This is a low C bass clarinet that is made out of Texas. There are generally positive reviews out there for it mixed with some slight negatives. My review is actually positive although I’m going to dig into the ugly stuff more than the good – and there are good things. It has the strong advantage of being an inexpensive low C bass clarinet for around $3000 USD (plus whatever shipping that might mean for you), there are a lot of adjustment screws which I love to see, and once it’s set up it plays quite nicely. I imagine shipping across these long distances makes it basically mandatory to get an adjustment once it lands as this customer’s horn did, but there’s more than that: they don’t seem to use great materials for their rubbing parts and there seemed to be some carelessness in the fit of their pivot screws.
The sliding materials that they used were textured, much like soldering wick, which is bumpy and a really odd choice unless you wanted to take advantage of the roughness to hold oil or grease… but even grease is a bad option so I cant explain it. This stuff that was actually used was not strictly copper wire, there seemed to be a plastic coating on it, but not enough of one to bury the texture completely making this a pretty ineffective choice. It’s probably pretty obvious conceptually why this is a problem, but in reality people are probably not that sensitive to a small amount of inefficiency… unless you use this material on wildly long rods as found in the bottom joint of this instrument. The length of the rods makes low C bass clarinets a nightmare to setup in general; they flex (this makes design tricky for the makers and makes key bending tricky for me) and they seem to go out of alignment easily.
On this instrument I was asked to fix the chalumeau D as driven by the left hand pinky. This is a key that travels about 30″, drives 5 large keys, and pivots in 3 places. There is a large amount of room for slop in the mechanism and at about every opportunity for flexing and key play there was an excess of it. Some of this problem is inherent to low C clarinets, but I have worked on low C’s that have addressed this problem way better (and they’ve been around longer). On this instrument I had to add teflon covered corks to prevent the D key touch from bucking inwards because of the really odd choice of meeting up with the thumb key touch radially (a video is below). The counteracting forces could work if their key guides were totally enclosed around the rods like Buffet does, but instead they have a U-guide that only captures the rod side to side. As you see in the video, the rod actually jumps from the guide each time you use that key, demonstrating a large waste of energy. I replaced some of the ‘solder-wick’ sliding materials with teflon and lost a lot of the flex. If the customer wanted to go all in on it (which he didn’t), I could have made caps to pin the rod down (I think Yamaha or Jupiter does this on long high keys on bari saxes).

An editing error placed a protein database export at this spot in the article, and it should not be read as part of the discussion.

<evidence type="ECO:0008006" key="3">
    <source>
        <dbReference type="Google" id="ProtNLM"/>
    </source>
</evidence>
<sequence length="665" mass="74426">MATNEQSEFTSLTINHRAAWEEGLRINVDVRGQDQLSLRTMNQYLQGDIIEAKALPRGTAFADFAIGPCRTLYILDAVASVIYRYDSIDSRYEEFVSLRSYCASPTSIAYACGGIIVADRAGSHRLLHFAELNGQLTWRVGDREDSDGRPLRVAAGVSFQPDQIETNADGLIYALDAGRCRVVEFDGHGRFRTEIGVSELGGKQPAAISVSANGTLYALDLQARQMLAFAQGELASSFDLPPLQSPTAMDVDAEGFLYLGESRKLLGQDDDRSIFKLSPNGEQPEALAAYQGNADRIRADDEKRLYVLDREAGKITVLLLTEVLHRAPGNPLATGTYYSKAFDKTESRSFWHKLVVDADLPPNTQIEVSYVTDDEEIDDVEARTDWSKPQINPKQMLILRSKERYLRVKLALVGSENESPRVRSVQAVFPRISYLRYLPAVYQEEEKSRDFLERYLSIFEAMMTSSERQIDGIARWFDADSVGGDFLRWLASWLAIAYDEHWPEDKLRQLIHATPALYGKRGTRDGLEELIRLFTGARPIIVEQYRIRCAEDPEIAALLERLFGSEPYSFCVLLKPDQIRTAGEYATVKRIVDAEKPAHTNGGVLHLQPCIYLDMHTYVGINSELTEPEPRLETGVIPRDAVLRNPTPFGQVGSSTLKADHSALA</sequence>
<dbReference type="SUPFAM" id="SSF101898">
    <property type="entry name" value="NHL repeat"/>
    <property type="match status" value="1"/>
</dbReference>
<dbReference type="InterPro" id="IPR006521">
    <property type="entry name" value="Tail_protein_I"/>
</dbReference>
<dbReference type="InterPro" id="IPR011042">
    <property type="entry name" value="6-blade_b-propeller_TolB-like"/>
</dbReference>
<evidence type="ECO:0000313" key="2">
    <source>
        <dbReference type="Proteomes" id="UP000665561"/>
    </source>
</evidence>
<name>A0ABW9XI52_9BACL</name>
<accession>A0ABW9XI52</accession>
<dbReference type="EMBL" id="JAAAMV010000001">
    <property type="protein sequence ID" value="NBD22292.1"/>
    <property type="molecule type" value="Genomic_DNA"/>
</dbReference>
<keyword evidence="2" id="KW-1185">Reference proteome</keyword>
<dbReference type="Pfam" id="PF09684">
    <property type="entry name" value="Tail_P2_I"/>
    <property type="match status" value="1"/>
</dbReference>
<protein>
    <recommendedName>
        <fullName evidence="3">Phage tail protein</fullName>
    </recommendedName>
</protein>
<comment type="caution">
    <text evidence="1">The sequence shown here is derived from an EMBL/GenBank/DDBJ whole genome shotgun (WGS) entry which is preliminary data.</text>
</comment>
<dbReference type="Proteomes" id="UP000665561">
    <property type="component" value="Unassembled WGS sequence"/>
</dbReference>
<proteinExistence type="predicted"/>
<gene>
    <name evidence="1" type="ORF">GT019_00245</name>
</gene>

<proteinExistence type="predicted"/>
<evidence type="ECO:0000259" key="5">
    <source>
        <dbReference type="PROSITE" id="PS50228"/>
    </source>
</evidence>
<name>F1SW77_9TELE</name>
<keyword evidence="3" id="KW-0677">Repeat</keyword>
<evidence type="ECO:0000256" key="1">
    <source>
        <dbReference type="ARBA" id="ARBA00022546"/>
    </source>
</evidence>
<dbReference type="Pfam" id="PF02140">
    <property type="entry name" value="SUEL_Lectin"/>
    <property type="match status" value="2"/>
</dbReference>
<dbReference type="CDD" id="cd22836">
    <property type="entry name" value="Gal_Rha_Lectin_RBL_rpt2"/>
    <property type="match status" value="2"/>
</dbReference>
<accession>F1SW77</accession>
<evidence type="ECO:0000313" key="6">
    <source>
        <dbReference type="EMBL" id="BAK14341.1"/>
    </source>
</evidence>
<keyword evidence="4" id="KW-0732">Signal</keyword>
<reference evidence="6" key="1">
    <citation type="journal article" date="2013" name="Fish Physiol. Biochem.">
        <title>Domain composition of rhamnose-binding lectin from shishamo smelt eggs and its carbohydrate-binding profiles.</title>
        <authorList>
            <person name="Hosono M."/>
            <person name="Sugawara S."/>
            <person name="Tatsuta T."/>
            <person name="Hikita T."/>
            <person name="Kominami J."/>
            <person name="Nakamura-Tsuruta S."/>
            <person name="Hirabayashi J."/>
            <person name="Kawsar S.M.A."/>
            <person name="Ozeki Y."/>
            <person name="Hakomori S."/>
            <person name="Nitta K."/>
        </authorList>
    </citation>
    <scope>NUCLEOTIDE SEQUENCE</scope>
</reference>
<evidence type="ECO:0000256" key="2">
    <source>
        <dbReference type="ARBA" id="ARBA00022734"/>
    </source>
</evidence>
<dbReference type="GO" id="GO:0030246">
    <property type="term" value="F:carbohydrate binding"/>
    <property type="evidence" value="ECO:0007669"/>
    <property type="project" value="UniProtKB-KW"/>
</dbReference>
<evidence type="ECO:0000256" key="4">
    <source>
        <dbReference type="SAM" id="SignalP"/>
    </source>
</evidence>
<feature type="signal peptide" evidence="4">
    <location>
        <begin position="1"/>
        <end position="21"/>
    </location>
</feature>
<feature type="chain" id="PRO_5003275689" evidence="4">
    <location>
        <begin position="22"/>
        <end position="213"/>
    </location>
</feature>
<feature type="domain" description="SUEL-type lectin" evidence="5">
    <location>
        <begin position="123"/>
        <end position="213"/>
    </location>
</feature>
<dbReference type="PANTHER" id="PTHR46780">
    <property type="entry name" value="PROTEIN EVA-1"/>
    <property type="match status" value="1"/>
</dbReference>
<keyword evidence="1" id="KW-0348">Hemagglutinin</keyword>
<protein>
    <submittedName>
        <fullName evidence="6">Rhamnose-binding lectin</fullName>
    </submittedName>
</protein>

The other rubbing issues I got were on the adjustment screws for the bottom joint. ‘Solder wick’ made an appearance here too which jammed up the key work much like sliding an eraser on a piece of metal would do.
And the final piece of sloppy manufacturing was in the pivot screws. They were all tightened to look right, but the keys would not move. I asked if I could correct this but the customer did not want to pay for it so now they hang out about an eighth of an inch, which is ugly, but functional I guess. I had to do this to a lot of posts on the bottom joint. Only one screw on the top joint.
So how does it play? Pretty damn good after everything has been adjusted. I am not a bass clarinetist but I have certainly played a few. The clarion is a bit stuffy for a couple of notes, I made what improvements I could here, so it is likely my technique that is limiting me. I will see what the customer has to say about it, though I know he will find it to be a major improvement. It plays very well all the way to the bottom now and the feel in the spring tension is much more even (there were a couple of oddball keys that sprung hard).
If I was required to buy a bass clarinet for doubling I think this is actually not a bad choice once everything is setup well. As long as you factor in $150-300 of having some work done to it to make it more efficient, mid-level players (students, concert bands) to pro doublers should be quite happy with this.